Tamil Nadu, for long under the influence of the rationalist Dravidian movement, may well provide a toehold for the right-wing Hindutva party. Unlike the DMK-TMC combine which is under pressure to retain its hold over the electorate, the AIADMK has nothing to lose. The party's entire calculation is based on post-poll developments. Battling court cases and with its popularity at a low ebb, the party is willing to accommodate anyone who's willing.
And Jayalalitha sees the BJP as its best bet since it has better chances of coming to power. But before accepting the BJP's overtures, Jayalalitha, according to sources in the party, laid down three conditions—all cases against her either be withdrawn or closed; her party be admitted into the government irrespective of number of seats won; and the DMK regime be dismissed within six months of the new government assuming office—which the BJP, it seems, has accepted.
Ironically, the alliance was formalised the day the Madras High Court pulled up Jayalalitha for the Rs 28.29 crore disinvestment from the fertiliser JV SPIC. Justice Y. Venkatachalam, in his order, observed: "If such acts and conduct on the part of Jayalalitha...are allowed to continue, it will not only create an indelible stigma on the system of flour-ishing democracy but will also bombard the entire economic structure of the country...."
Says DMK general secretary and education minister K. Anbazhagan: "The high court indicts her for the case filed against her by new-found friend Swamy; she has both Vazhapadi—who cried from rooftops against Lankan Tamils—as well as LTTE supporter V. Gopalsamy in her faction. She accuses UF of being a forum of about 15 parties. The BJP-led front has more parties—in UP alone they've four partners (that all are defectors is a different issue)—the Sena in Maharashtra, Patnaik Jr's party in Orissa, Lakshmi Parvathi in AP, Mamata in West Bengal, Samata in Bihar, HVP in Haryana, Akalis in Punjab and now this corruption queen and her team of four parties."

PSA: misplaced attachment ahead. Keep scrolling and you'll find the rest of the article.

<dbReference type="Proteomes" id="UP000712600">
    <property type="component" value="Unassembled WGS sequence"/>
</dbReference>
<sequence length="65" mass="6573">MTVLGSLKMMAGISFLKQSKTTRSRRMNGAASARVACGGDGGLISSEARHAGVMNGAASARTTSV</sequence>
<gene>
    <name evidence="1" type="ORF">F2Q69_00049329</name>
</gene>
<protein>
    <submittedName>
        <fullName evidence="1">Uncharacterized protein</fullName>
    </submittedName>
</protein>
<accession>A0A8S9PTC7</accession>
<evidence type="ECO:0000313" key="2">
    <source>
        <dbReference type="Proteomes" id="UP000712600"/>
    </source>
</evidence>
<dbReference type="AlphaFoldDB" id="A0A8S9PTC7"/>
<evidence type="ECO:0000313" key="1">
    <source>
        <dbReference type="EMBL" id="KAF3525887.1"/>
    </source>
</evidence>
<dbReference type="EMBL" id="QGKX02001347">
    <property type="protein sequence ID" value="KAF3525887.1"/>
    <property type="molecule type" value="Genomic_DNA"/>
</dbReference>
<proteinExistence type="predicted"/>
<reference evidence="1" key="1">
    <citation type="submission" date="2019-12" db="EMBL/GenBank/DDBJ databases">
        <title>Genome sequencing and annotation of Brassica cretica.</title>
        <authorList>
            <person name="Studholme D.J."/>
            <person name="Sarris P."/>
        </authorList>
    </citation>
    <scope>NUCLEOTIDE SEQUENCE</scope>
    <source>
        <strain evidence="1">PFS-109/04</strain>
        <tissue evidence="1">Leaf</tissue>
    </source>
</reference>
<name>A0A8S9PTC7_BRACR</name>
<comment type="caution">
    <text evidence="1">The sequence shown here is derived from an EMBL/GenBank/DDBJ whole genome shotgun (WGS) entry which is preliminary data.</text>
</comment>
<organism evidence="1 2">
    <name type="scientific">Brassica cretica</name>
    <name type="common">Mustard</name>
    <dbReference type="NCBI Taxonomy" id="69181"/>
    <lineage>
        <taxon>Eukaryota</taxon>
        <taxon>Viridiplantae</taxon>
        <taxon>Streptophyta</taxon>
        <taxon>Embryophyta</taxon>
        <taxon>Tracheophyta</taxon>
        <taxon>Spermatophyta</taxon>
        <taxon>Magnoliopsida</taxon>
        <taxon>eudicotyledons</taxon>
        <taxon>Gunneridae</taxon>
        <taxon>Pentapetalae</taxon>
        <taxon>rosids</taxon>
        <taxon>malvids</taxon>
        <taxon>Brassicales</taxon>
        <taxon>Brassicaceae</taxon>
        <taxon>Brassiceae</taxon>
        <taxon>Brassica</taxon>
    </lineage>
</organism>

Moreover, all alliance partners have led agitations against Jayalalitha's AIADMK regime. Subramanian Swamy and Gopalsamy have been bitter foes. When Gopalsamy was expelled from the DMK in '93, he accused the former of conspiring his exit. The IB's message to the state government saying the "LTTE is planning to eliminate Karunanidhi to pave the way for Gopalsamy's ascension" was seen as Swamy's handiwork. In meeting after meeting, Gopalsamy alleged that Karunanidhi fell prey to Swamy's game. He also called Swamy "a CIA agent and a running dog of American imperialism". The latter in turn called Gopalsamy an LTTE stooge.
The PMK has all along maintained that "Jayalalitha is a pale version of the BJP and she has no concern for backward communities and the minorities". Its major plank is to forge a broader alliance between the most backward classes and minorities and it has projected itself as the most radical political formation. The day its founder leader Ramdoss decided to align with the AIADMK, there was a split in the party. The president and leader of the legislative group and a team of senior leaders led a revolt and expelled the others from the party for aligning with "the enemies of the Tamil people".Interestingly, Ramdoss has been the most vocal supporter of LTTE supremo Prabhakaran and has been agitating for lifting the ban against LTTE.
Then there's former TNCC(I) president V. Ramamurthy, who quit the Congress along with Arjun Singh raising the "secularism banner". He's also strongly anti-LTTE. In fact, in '91, he demanded that any party with covert or overt links with LTTE be banned. He's accused Jayalalitha of being the most communal and corrupt politican of independent India. The BJP is thrilled to have him in his fold. Says a senior leader: "Now we have a Congressman not only accepting us but also sharing the political platfrom with us. Vazhapadi has effectively removed the stain of untouchability from us."